CollectionsGraduate School
IN THE NEWS

Graduate School

NEWS
November 20, 2013 | By Edward Colimore, Inquirer Staff Writer
Marie Cornelia-Shew, 77, of Center City, a retired English professor and former associate dean at the graduate school of Rutgers-Camden, died Saturday, Nov. 16, of a heart attack. Born in Rochester, N.Y., Mrs. Shew graduated from Nazareth University there and later received her doctorate from Fordham University in New York City. In the early 1970s, she began a career at Rutgers that spanned nearly four decades and touched the lives of thousands of students. She was known on campus as Dr. Cornelia.
NEWS
June 29, 2002 | By Benjamin Y. Lowe INQUIRER STAFF WRITER
Jennifer Rowe knew that making the transition from a small college in Nashville to a graduate mathematics program at the University of Kentucky would be tough. That is why she took a detour this summer to Bryn Mawr College. At Belmont University, said Rowe, 22, "I was the only math major out of 400 students" in the graduating class. Now, she's worried about graduate school, where she wants to get the doctorate she'll need to become a college professor. She's hoping that the EDGE program will smooth her path.
NEWS
April 26, 2012 | By Susan Snyder, INQUIRER STAFF WRITER
The vice dean of the Graduate School of Education at the University of Pennsylvania resigned Thursday, one day after he was placed on administrative leave pending an investigation about his false claim to have a doctoral degree. Penn announced the resignation of Doug E. Lynch, who has been a top official in the education program since 2004. Lynch has claimed on his resume that he received the degree from Columbia University. A faculty website repeatedly referred to him as Dr. Lynch.
ENTERTAINMENT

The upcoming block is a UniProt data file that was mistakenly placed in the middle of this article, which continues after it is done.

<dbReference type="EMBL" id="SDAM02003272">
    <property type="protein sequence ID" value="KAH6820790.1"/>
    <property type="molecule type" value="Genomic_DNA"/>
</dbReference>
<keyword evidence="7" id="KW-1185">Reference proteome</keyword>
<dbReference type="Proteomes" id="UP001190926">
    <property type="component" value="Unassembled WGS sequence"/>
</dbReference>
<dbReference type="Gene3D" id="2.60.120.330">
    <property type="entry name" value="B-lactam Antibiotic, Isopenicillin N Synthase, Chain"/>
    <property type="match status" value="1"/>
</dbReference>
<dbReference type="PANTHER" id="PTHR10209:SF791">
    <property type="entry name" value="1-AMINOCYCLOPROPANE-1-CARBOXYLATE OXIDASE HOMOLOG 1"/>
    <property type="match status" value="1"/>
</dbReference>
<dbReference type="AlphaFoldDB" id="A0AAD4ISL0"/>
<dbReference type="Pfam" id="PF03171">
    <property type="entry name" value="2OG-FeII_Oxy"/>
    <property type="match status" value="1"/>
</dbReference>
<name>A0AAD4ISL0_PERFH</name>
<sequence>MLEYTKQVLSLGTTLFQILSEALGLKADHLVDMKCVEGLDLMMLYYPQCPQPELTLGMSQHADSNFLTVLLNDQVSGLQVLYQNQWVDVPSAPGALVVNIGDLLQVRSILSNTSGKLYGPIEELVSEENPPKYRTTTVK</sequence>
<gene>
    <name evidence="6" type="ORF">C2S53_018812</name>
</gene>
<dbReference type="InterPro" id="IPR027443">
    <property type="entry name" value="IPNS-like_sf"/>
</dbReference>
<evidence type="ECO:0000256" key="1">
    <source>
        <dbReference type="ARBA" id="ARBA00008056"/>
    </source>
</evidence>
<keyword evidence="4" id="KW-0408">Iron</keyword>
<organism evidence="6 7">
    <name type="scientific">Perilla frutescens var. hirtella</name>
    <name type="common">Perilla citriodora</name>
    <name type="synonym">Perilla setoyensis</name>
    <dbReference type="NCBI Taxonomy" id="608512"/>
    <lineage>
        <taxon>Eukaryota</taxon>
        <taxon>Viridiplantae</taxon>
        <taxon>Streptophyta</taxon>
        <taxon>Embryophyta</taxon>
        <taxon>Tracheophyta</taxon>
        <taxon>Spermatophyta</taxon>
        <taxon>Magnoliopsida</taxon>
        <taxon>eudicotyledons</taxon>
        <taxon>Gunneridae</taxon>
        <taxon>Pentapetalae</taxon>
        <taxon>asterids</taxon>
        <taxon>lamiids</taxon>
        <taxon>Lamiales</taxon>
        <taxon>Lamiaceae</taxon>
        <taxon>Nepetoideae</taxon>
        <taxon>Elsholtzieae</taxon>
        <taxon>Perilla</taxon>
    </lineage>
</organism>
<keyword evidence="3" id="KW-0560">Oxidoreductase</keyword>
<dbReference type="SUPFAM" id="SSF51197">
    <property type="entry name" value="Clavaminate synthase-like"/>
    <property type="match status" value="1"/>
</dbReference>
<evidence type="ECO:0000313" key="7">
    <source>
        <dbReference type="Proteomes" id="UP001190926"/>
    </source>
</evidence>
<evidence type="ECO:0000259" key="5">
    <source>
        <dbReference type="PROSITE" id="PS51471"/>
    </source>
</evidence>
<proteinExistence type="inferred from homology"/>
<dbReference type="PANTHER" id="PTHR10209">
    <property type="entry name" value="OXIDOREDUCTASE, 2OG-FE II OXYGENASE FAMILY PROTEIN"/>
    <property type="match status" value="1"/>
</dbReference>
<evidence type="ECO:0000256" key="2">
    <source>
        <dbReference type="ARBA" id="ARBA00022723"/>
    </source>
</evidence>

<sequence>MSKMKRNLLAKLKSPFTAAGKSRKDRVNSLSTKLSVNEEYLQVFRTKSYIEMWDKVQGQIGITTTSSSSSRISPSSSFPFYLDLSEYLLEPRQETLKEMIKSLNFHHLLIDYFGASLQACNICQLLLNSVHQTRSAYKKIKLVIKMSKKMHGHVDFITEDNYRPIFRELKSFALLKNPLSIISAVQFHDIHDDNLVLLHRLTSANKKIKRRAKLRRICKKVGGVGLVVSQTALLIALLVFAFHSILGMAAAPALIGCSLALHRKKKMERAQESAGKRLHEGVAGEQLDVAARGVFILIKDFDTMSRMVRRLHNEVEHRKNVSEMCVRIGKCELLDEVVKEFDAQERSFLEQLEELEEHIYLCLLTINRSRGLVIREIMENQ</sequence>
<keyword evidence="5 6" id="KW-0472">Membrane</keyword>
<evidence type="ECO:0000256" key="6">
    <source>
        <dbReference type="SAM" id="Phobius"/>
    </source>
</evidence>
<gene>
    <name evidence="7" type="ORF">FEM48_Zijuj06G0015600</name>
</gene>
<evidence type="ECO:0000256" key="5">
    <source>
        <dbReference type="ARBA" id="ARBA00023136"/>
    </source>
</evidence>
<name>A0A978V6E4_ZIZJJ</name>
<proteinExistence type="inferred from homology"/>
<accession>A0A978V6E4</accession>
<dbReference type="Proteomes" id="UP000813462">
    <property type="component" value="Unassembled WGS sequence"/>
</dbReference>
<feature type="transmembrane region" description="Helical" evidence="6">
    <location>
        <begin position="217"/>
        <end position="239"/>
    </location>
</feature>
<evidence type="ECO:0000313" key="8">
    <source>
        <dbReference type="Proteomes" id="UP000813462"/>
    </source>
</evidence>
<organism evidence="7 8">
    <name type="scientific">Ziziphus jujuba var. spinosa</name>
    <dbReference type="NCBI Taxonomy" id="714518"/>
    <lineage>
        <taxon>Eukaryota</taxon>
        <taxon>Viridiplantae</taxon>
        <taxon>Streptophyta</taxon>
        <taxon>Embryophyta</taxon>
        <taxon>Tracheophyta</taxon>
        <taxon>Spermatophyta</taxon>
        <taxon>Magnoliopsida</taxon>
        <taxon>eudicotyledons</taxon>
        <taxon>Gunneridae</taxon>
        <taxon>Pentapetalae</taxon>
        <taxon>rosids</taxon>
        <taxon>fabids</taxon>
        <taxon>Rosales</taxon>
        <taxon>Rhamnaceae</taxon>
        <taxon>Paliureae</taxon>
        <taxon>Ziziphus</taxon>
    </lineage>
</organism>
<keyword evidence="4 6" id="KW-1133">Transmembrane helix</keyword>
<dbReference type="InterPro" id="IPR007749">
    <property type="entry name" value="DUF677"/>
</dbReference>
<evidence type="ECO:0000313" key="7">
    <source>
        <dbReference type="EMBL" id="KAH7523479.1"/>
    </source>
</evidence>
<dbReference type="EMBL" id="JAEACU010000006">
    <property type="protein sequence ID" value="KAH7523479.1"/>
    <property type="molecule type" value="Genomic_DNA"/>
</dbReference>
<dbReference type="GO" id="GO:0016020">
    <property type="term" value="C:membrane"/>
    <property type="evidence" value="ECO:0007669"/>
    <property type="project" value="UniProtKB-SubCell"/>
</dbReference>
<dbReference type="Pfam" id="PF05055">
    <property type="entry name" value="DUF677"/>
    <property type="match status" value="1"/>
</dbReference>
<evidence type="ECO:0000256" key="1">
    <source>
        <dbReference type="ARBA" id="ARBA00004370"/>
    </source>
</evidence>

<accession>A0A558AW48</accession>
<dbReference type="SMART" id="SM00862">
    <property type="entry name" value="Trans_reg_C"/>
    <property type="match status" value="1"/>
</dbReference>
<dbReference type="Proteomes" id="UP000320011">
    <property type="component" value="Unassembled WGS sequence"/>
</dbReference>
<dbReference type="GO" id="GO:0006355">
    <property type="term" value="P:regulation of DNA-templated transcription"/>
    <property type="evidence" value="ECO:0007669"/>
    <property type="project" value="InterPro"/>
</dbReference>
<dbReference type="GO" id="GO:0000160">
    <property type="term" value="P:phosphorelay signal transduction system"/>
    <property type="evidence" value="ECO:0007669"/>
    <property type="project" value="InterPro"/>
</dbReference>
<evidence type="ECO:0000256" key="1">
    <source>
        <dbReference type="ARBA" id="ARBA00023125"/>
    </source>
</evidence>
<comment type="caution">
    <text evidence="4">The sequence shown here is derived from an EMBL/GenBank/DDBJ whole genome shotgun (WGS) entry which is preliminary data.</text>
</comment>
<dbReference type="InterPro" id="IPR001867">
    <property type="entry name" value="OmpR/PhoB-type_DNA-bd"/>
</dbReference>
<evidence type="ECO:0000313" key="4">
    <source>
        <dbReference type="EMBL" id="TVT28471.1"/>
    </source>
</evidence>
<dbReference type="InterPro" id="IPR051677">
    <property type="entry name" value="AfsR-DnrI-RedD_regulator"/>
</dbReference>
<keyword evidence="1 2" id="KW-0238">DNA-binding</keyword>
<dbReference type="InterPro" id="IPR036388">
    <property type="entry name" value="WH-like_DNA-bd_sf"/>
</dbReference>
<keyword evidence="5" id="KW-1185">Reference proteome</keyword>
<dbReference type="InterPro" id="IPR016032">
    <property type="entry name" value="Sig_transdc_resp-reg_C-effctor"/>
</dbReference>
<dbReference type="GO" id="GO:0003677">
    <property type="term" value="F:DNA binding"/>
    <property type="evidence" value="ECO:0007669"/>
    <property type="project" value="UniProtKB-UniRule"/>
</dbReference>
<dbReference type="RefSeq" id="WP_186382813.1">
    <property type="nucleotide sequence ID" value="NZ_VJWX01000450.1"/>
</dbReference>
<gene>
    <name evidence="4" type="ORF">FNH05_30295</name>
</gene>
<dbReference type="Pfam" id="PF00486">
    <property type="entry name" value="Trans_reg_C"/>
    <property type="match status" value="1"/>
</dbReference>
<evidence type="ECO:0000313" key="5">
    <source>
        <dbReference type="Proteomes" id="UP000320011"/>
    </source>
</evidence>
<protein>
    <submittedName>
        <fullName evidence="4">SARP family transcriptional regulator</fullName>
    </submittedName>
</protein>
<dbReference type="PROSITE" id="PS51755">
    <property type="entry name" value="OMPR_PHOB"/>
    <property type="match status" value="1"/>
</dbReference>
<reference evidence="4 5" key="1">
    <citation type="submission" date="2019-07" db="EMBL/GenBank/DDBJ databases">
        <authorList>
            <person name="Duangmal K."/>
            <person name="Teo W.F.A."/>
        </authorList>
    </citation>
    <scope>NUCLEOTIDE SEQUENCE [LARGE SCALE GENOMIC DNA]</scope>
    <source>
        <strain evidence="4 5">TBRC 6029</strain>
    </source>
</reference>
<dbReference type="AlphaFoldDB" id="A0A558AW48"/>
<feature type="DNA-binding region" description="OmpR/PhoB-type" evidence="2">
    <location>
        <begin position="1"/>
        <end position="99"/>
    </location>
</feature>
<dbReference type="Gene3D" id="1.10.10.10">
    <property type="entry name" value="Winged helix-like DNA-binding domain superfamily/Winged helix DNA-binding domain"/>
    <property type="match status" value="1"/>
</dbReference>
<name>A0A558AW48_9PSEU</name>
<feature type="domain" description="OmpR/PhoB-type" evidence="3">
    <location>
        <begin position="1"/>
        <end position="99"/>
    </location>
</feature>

January 9, 2013 | By Peter Dobrin, Inquirer Culture Writer
Curtis Institute of Music vice president and dean John R. Mangan has resigned, school officials said. Mangan, 47, who held the post for 31/2 years, declined to speak about his reasons for leaving the conservatory, referring a reporter to Curtis' press office. "John resigned on Jan. 4 indicating that, as Curtis prepares for the next strategic phase of its future, he made the decision to step down," said a spokeswoman. "He plans to explore other opportunities in his field. " At Curtis, the dean oversees musical and liberal-arts curriculum and the library, and works closely with president/CEO Roberto Díaz and others on student and faculty matters.
NEWS
December 2, 2011 | By Kristin E. Holmes, Inquirer Staff Writer
On the campus of Cheyney University, a school that is no stranger to financial hardship, professor Adedoyin M. Adeyiga is a rainmaker. The African-born chemistry professor, whose father is a king in Nigeria, has secured more than $5 million in grants for programming to increase minority participation in science, technology, engineering, and math (STEM). An additional $1.35 million is pending. Adeyiga, or "Dr. A. " as he is known on campus, works furiously to stop students from shunning a subject and career path that many consider scary and intimidating.
NEWS
June 22, 2014 | By Kathy Boccella, Inquirer Staff Writer